“Why does everything have to be a poem or a riddle?” Elle rubbed her face, looking exhausted. “Couldn’t she just tell us whatever crazy thing we’re supposed to do?”

  “Writing things down is dangerous,” Lukas said. “Vengeance spirits, demons, and if Faith was right, the Illuminati, can use the information to find us.” He exchanged a glance with his brother, but no one else seemed to notice.

  Alara stretched her legs across the third row, leaving room for Bear. “So where do we start?”

  “Places related to Sam Adams, John Hancock, and Paul Revere.” Lukas took out his cell phone. “The Sons of Liberty held their meetings at the Old South Meeting House. It’s also the place where Sam Adams planned the Boston Tea Party. And it looks like they were all buried in the same cemetery in Boston. ”

  Recognition flickered in Priest’s eyes. “Granary Burying Ground.”

  “Graveyards are definitely full of stones,” I said.

  Priest grinned. “We need to check it out.”

  Alara threw her arm over her eyes and sighed. “Of course we do.”

  14. BRICK AND MORTAR

  I want to see John Hancock’s grave before we leave,” Elle said, stomping through the mu
d-streaked slush of Granary Burying Ground.

  “You did enough sightseeing on the way here,” Alara snapped, zipping her jacket to ward off the snowfall.

  Boston was only an hour and a half from my aunt’s house, but sitting in traffic because the streets were blocked off for a bike race had added another forty-five minutes to the trip. After walking for over an hour in the rain because we had to park so far away, Alara’s mood had gone downhill fast. She stayed on the main path, even though it meant braving the icy pavement. She didn’t want to risk stepping on one of the overgrown plots.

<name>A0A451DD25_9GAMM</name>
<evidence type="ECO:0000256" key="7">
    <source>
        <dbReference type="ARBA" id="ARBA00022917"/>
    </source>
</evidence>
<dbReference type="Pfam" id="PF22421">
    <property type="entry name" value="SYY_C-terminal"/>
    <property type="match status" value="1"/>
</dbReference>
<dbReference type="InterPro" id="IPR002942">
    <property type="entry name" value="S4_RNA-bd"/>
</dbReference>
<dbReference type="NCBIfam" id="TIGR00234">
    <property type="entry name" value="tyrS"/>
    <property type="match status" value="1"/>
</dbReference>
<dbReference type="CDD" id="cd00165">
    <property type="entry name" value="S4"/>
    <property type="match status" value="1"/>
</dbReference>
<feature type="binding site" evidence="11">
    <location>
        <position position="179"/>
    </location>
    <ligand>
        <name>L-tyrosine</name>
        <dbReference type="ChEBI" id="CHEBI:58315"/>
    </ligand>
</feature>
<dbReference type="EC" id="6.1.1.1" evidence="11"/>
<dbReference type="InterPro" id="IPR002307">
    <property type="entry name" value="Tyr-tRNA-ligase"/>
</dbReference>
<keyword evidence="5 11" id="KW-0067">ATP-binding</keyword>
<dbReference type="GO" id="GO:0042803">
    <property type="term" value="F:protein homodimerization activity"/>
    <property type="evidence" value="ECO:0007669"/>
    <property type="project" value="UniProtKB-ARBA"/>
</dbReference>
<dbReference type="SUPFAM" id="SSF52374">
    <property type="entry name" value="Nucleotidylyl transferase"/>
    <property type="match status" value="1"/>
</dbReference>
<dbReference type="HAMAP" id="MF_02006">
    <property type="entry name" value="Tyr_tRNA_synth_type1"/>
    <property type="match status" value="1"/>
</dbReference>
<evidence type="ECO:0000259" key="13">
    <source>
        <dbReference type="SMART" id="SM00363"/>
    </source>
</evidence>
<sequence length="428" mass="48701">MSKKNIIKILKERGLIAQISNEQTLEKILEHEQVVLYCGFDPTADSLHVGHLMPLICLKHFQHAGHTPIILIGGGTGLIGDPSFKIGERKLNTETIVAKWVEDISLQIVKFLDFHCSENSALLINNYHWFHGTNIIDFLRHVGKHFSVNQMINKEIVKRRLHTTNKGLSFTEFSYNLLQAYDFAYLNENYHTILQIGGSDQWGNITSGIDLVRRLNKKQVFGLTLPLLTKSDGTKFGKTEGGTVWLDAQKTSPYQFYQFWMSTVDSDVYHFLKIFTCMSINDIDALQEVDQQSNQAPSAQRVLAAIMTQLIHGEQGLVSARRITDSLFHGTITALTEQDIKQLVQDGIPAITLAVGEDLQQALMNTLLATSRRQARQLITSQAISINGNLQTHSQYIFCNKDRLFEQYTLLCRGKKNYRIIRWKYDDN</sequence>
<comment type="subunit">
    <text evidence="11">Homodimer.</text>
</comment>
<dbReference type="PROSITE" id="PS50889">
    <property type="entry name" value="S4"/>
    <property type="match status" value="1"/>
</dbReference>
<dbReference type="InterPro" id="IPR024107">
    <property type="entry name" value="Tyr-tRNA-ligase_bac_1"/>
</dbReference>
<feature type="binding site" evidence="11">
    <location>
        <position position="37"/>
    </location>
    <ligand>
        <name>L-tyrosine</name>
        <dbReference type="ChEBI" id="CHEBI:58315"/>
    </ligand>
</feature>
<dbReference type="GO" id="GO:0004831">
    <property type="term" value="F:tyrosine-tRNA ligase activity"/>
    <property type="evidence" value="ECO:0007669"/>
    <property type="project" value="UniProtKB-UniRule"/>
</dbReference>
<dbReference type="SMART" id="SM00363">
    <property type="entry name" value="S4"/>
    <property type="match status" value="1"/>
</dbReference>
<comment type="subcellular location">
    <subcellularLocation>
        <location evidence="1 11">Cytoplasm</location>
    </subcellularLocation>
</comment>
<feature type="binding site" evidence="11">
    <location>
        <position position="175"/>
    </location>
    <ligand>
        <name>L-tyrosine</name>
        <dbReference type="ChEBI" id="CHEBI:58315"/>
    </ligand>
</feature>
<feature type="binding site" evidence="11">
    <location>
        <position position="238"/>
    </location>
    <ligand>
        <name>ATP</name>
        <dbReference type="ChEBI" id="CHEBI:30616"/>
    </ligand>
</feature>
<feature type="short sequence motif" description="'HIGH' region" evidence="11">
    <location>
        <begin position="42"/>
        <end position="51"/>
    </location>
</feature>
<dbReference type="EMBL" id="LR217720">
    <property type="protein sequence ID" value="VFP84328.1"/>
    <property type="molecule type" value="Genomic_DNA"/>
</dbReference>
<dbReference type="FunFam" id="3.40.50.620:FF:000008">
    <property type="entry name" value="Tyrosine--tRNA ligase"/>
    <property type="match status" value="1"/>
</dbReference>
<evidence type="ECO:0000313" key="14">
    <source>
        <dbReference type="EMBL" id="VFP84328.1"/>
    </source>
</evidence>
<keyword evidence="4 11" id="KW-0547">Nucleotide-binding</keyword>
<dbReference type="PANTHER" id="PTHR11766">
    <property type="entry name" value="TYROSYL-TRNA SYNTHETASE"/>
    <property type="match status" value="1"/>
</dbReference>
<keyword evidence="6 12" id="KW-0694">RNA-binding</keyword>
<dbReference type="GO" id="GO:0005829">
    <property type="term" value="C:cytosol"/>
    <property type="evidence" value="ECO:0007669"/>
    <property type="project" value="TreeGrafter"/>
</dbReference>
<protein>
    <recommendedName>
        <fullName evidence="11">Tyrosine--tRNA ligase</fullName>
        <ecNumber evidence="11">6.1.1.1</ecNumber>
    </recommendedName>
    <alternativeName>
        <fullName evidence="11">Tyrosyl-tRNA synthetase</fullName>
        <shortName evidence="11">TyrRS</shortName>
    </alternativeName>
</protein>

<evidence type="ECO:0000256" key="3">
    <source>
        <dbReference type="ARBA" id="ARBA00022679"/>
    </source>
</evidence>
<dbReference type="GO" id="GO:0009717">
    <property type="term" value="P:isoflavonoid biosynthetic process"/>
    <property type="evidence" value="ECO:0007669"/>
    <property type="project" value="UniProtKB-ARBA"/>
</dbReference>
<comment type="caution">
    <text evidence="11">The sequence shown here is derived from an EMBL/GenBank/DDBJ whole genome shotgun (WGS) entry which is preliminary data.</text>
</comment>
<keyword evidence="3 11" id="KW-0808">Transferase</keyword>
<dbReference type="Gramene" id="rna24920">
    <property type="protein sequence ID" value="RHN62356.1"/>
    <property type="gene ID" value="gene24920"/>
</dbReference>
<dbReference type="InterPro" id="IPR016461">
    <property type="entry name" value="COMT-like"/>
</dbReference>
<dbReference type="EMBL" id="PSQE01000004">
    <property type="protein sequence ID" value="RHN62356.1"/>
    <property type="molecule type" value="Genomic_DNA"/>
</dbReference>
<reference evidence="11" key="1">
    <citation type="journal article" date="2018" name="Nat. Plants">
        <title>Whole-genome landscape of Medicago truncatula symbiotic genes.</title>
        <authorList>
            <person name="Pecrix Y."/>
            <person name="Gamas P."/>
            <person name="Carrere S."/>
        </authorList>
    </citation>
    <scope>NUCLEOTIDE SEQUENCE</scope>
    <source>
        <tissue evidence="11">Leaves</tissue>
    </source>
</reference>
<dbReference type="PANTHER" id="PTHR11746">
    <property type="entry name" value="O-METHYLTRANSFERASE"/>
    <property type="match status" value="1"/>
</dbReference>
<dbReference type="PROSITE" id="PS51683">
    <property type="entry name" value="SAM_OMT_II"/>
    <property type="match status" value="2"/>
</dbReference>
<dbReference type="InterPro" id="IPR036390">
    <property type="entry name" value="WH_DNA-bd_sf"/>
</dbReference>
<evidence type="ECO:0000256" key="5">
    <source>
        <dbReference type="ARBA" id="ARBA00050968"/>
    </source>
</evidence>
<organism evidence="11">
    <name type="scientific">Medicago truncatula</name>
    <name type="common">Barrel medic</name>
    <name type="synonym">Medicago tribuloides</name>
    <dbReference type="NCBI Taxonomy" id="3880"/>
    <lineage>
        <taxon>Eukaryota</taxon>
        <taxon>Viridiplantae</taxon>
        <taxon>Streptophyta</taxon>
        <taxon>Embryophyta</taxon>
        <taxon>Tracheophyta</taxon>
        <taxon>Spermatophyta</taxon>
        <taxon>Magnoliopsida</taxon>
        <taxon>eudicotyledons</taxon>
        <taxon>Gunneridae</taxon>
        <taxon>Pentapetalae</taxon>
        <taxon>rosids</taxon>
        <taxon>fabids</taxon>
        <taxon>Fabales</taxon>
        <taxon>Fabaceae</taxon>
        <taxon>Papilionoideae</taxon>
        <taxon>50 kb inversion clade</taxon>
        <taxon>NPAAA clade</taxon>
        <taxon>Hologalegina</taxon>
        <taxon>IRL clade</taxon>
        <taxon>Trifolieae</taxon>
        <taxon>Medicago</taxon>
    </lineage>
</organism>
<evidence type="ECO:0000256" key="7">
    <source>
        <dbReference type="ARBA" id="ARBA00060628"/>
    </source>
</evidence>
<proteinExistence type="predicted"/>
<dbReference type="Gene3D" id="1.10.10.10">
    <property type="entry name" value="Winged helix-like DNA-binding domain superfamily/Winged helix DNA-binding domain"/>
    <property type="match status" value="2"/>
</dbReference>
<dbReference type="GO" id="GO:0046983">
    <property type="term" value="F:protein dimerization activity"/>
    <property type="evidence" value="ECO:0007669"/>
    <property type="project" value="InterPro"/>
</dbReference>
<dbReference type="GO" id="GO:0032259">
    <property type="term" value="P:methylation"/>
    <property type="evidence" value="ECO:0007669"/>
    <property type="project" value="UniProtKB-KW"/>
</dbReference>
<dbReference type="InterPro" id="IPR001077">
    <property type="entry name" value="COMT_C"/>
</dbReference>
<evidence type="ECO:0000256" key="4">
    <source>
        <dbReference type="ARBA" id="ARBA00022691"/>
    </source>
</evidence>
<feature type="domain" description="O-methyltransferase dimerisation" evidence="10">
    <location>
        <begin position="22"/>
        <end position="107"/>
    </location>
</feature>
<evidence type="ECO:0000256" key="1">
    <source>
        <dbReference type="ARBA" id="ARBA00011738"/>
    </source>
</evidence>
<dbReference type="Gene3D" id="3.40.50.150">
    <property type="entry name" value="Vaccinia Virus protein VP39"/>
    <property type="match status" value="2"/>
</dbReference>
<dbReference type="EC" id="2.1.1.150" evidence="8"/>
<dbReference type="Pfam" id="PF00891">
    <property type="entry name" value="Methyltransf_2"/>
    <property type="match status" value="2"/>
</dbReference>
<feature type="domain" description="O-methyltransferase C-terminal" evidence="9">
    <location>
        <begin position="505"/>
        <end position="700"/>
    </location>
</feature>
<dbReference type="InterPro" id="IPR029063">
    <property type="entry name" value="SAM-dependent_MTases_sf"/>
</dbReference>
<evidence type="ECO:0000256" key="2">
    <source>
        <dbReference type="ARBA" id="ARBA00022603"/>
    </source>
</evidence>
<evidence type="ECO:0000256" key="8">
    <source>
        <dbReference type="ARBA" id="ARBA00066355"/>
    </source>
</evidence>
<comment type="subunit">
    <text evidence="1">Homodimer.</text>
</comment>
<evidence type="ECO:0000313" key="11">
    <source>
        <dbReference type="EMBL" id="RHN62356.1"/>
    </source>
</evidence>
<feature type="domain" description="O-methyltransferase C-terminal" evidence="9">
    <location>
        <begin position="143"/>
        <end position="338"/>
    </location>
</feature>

According to the map of the cemetery, there were less than three thousand tombs and markers, but closer to ten thousand bodies buried here.

  Jared glanced at a tour guide dressed in Revolutionary War period costume. “I think we might be on the wrong track. I can’t picture Faith hiding anything here. This place seems like it gets a lot of traffic.”

  He was right. It was the second tour guide we’d seen in fifteen minutes.

  Bear trotted alongside Alara. “So whose grave are we looking for?”

  “Samuel Adams was the only one of the three who was a Freemason and a member of the Illuminati,” Priest said. “I’m betting on him.”

  Elle stopped walking. “Then it’s gonna be a pretty quick search.”

  A stone mound, with an oxidized plaque on the front, jutted out of the snow ahead of us. Two tiny American flags flanked the sides. Someone had left three stuffed bears in front of the marker, each one dressed Revolutionary War garb and carrying a tiny drum.

  HERE LIES BURIED

  SAMUEL ADAMS

  SIGNER OF THE DECLARATION OF INDEPENDENCE

  GOVERNOR OF THIS COMMONWEALTH

  A LEADER OF MEN

  AND AN ARDENT PATRIOT

  BORN 1722 DIED 1803

  Elle looked down at the grave marker that barely reached her knees. “It’s kind of small.”